This is the second post in a new blog series on our survey of homeowners as part of RFF’s Energy Efficiency Information Initiative. The first post focuses on what’s included in an audit and how much it costs homeowners. In this post, we’ll reveal if people followed their auditors’ recommendations. In the third post, we’ll focus on some differences among homeowners who had an audit versus those who hadn't.
Consulting an expert can be helpful when faced with certain decisions that require technical expertise. When it comes to assessing and reducing home energy use, professional home energy auditors can be a good source of advice. The most common recommendations from home energy audits are to 1) seal air gaps and, 2) add insulation. Air gaps can be around windows and doors, in attics, and in many nooks and crannies of the home and are often identified during an audit by using a blower door test. The most common area for insulation is the attic but, ideally crawlspaces, walls, and pipes are also insulated. In our 2011 survey of home energy auditors, more than 90 percent said they recommend air sealing and insulation improvements fairly often or always.
In our recent homeowner survey, 67 percent said that their auditor recommended air sealing. Air sealing is the lowest hanging fruit for efficiency improvements in homes. It is usually inexpensive and relatively easy. Moreover, an audit is usually especially helpful for identifying where and how to seal. However, only 41 percent of homeowners in our survey did all the air sealing that was recommended in their audit, 38 percent said they did some, and 21 percent said they had not undertaken any air sealing.
Auditors recommended attic and crawlspace insulation somewhat less frequently; in our case, only 56 percent of homeowners reported receiving such a recommendation from their audits. Of these, about 41 percent said they did all the insulation improvements that were recommended—the same percentage as air sealing. Only 23 percent reported doing some, and 36 percent said they did none of the recommended insulation. New heating, cooling, or water heating equipment was recommended to only 30 percent of the homeowners in our survey who had audits. Interestingly, however, 62 percent of these folks followed up and purchased new equipment.
Audit follow-up also appears to vary with the quality of the audit. Figures 1 and 2 show that follow-up is higher when the audit includes special tests and services that are indicators of higher quality. (See our prior blog post for more on these features of an audit.) Just a few of these features are associated with a difference that is statistically significant: a blower door test, personally showing the homeowner where changes need to be made, and providing estimates of energy savings. When the audit included a blower door test, 83 percent of households followed up on at least some air sealing recommendations and 75 percent followed up on insulation; without a blower door test, the percentages were 72 percent and just less than 50 percent, respectively. The auditor personally showing spots that needed improvement and providing an estimate of energy savings also aligned with similarly significant increases in both types of follow-up.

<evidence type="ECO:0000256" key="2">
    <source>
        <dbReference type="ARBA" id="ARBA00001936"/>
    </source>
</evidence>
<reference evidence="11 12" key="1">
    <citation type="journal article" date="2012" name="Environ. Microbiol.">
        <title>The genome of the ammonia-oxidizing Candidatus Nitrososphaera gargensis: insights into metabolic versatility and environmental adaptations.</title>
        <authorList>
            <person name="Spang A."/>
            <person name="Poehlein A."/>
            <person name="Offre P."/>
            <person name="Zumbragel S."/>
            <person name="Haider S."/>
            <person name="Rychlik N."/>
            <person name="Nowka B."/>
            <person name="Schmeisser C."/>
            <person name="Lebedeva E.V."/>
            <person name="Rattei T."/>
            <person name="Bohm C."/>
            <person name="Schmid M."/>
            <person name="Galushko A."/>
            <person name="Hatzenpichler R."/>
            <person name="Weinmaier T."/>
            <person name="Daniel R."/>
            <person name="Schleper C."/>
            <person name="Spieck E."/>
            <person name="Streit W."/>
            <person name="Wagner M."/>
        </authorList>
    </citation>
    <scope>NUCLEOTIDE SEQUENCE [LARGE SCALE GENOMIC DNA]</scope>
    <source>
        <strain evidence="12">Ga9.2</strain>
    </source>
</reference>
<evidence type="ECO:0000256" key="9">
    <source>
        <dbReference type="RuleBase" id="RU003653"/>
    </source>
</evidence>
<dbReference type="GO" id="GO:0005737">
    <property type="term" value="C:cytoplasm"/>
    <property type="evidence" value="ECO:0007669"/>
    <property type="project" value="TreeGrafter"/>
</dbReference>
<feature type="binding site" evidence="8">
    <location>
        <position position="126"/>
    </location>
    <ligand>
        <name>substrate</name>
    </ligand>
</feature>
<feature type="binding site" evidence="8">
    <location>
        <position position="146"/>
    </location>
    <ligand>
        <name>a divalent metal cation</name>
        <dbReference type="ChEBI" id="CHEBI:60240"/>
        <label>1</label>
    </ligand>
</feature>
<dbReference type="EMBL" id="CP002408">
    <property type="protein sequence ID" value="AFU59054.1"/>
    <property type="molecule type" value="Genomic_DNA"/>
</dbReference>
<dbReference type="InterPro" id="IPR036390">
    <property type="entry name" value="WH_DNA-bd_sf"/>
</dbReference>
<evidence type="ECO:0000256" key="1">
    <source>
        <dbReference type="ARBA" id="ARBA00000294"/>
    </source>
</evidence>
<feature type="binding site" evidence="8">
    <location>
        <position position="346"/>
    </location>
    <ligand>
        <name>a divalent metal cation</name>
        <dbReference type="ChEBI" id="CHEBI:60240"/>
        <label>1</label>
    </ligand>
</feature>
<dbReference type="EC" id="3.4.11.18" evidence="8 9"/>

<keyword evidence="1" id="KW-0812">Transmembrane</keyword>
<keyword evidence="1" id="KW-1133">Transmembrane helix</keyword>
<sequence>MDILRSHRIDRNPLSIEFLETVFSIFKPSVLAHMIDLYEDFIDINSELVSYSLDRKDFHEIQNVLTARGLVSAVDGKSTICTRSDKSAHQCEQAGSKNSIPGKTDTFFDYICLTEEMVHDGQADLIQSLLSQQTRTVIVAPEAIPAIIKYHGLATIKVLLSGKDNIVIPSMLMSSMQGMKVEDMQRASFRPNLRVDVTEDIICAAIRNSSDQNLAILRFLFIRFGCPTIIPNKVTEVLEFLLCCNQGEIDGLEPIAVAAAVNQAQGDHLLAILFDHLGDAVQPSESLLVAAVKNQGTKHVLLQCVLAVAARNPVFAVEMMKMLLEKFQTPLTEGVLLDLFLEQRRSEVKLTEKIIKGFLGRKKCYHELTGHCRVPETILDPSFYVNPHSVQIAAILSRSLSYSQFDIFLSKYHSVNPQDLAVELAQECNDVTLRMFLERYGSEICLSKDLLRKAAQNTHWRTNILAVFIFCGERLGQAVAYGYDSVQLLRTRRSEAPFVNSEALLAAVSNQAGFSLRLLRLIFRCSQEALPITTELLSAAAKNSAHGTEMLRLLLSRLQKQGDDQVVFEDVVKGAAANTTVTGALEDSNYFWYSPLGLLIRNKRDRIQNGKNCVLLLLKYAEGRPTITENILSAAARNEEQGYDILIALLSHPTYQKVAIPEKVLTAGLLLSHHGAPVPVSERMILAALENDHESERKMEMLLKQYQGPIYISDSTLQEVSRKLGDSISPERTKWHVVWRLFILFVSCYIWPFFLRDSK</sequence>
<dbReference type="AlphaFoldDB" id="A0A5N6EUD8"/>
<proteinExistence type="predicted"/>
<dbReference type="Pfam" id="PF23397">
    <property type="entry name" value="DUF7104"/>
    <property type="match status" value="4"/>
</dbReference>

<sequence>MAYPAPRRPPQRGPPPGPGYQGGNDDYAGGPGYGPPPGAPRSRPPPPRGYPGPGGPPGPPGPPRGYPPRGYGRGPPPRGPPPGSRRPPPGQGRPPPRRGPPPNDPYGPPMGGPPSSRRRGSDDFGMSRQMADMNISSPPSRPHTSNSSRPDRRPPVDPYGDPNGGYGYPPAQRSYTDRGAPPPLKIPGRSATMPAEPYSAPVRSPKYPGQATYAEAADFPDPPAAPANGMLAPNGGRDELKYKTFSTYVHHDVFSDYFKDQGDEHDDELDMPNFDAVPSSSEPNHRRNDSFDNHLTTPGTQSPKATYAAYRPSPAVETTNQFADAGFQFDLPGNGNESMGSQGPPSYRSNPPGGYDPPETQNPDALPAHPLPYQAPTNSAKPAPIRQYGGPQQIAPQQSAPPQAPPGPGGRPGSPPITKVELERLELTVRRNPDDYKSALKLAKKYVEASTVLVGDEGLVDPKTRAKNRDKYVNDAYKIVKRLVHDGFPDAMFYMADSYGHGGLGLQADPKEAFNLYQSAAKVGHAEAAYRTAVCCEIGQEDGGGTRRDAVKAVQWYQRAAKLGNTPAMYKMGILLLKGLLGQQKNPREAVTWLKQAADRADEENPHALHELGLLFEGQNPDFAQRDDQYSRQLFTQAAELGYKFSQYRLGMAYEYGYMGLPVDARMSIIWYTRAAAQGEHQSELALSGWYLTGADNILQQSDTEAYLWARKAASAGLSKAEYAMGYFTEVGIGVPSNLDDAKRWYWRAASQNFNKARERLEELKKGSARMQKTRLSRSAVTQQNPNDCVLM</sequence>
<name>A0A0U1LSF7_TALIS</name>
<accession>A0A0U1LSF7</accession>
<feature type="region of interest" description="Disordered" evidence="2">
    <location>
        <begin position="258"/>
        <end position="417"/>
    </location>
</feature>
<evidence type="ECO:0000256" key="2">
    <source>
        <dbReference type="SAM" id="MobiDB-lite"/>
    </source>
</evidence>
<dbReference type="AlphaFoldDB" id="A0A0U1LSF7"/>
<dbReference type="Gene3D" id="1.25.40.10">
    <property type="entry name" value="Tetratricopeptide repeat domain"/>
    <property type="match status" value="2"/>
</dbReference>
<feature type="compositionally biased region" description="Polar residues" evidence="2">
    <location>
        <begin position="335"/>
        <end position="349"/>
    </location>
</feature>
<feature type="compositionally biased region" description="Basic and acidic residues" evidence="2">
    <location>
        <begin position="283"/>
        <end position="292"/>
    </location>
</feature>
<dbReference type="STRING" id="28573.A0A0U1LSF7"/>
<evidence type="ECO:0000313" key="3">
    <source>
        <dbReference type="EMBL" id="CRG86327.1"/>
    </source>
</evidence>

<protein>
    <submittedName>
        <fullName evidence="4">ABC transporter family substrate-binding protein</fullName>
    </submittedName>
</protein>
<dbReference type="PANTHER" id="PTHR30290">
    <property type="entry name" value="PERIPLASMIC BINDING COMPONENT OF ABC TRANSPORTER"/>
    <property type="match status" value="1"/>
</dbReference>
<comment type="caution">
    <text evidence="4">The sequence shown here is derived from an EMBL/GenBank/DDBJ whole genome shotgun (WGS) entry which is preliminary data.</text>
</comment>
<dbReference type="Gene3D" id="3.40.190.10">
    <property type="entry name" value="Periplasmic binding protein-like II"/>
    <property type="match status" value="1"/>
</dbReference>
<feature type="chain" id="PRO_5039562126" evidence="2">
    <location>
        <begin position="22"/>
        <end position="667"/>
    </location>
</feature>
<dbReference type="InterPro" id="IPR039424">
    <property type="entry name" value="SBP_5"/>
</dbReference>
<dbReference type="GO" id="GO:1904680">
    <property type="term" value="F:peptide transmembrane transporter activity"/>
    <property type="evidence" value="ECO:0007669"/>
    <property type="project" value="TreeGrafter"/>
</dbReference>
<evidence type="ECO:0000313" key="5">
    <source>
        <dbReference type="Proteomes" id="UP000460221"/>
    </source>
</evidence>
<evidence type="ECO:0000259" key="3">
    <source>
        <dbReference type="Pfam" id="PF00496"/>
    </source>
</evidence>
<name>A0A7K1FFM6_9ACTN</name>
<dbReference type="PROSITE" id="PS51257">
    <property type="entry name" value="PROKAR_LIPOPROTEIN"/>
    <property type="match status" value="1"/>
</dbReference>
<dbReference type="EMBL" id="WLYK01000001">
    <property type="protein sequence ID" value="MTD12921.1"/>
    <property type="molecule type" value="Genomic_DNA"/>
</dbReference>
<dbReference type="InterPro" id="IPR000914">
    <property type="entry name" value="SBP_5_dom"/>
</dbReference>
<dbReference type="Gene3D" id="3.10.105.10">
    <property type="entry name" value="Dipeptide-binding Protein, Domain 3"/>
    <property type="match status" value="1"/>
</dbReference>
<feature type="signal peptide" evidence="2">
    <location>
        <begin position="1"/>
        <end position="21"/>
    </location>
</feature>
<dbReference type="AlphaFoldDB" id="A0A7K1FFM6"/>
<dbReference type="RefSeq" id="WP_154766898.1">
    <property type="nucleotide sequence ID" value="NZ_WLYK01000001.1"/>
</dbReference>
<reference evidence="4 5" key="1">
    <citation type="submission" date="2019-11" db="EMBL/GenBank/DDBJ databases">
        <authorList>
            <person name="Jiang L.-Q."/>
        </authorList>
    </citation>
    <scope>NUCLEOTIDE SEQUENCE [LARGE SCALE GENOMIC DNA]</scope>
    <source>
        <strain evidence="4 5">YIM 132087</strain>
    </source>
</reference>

What are the main reasons people don’t take their auditor’s advice? As shown in Figure 3, procrastination seems to be the most important reason: nearly 50 percent of homeowners said the main reason for their failure to seal air gaps was that they “had not gotten around to it,” with a slightly smaller percentage saying that for insulation. Insufficient energy savings is the second most cited reason for failure to do air sealing, while insufficient savings and high cost of improvements are equally cited as reasons for not adding insulation. Lack of trust in or disagreement with the auditor’s recommendations was rarely selected as a reason for lack of follow-up.
Do homeowners find that audits are useful? We asked homeowners to rate the quality of the information in their home energy audit on a scale of 1 to 10, where higher numbers mean greater satisfaction. The mean and median rating across respondents was 7. This seems pretty high to us. However, consistent with our conclusion in the previous blog post that audits are heterogeneous, there was a lot of variation in the reported satisfaction: while 12 percent gave a rating of 10, 4 percent gave a 1 or a 2, and about 11 percent rated their audit below 5. Perhaps a better indication of the level of satisfaction is whether or not a homeowner has recommended getting an audit to others: 45 percent reported that they had recommended home energy audits to friends, neighbors, or colleagues. Though homeowners claim to think highly of their audits, only about a third of homeowners have recommended the actual auditor they used.
In our final installment in this series, we’ll go back and look at the factors that might explain why some homeowners get audits and others don’t. We focus most closely on a set of factors that measure the salience of energy costs to homeowners and how attentive homeowners seem to be to the energy features of their homes.